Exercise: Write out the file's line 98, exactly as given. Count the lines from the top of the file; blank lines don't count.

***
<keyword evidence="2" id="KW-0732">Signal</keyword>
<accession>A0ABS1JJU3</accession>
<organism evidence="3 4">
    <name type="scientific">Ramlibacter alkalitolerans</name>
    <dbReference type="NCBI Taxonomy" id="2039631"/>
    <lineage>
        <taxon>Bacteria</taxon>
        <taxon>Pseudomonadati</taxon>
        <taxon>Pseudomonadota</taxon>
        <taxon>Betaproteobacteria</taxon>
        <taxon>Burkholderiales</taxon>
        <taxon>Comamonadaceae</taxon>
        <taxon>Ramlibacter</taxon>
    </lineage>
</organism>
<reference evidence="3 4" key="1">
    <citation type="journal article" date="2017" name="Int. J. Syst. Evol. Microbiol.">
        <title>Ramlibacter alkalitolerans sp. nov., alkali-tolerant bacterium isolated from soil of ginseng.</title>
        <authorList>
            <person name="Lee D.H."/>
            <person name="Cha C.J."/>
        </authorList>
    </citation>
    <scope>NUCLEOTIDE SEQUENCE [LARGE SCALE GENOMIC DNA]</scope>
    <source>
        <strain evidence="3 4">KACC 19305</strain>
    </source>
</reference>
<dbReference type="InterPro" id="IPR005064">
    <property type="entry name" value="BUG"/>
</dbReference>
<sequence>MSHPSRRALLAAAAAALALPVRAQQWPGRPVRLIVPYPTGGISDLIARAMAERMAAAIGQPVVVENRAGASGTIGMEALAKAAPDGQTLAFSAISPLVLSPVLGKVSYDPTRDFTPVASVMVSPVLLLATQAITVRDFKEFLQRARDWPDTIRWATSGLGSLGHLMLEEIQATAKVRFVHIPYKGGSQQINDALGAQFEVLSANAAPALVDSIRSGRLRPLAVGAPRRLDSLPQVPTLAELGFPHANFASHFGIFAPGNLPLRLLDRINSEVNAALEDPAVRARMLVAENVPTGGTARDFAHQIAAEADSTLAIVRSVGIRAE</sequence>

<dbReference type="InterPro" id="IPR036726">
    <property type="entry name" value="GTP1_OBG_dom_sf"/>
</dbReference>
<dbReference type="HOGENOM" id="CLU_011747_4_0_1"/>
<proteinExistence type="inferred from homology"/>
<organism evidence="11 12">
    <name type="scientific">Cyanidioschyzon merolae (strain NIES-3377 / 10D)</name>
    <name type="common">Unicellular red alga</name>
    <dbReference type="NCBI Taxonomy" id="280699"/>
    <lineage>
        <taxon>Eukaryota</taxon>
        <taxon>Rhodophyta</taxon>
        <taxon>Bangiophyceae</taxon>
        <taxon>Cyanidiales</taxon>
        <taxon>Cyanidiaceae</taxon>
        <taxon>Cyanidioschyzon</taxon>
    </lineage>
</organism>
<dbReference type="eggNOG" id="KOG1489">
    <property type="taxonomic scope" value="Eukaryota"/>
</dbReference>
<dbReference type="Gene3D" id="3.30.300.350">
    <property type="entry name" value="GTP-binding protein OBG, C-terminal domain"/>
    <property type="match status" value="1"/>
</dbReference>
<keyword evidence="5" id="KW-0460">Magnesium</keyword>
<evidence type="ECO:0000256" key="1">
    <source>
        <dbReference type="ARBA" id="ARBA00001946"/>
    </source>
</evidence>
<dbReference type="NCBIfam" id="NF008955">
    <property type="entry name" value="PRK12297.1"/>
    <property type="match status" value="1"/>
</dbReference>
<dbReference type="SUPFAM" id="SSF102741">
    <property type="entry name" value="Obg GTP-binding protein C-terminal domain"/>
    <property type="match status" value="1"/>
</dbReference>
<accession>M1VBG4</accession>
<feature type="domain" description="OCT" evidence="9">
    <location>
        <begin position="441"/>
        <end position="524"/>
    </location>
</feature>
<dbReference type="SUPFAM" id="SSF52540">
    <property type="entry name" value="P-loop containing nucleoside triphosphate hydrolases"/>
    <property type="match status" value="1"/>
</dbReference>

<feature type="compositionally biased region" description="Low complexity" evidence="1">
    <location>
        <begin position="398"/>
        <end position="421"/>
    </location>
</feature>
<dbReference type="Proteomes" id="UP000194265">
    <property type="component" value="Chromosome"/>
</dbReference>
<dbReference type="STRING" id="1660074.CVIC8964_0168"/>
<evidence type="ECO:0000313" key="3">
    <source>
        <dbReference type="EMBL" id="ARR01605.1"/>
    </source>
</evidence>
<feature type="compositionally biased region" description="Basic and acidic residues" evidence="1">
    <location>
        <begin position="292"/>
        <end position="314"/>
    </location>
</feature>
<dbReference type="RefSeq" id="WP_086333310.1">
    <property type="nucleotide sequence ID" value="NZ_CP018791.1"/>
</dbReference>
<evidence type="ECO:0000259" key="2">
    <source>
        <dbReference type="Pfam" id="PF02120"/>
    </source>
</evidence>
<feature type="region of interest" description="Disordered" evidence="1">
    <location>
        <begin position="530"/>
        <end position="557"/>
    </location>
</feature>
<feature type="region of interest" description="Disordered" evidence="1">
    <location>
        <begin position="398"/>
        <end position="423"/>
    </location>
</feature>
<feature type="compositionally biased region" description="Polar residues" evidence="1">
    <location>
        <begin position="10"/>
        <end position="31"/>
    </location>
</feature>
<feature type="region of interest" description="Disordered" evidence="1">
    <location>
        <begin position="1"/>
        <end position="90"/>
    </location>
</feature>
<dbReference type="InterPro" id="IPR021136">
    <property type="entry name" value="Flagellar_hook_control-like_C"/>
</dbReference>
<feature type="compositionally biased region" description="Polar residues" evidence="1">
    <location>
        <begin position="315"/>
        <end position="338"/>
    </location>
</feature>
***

<feature type="compositionally biased region" description="Basic and acidic residues" evidence="1">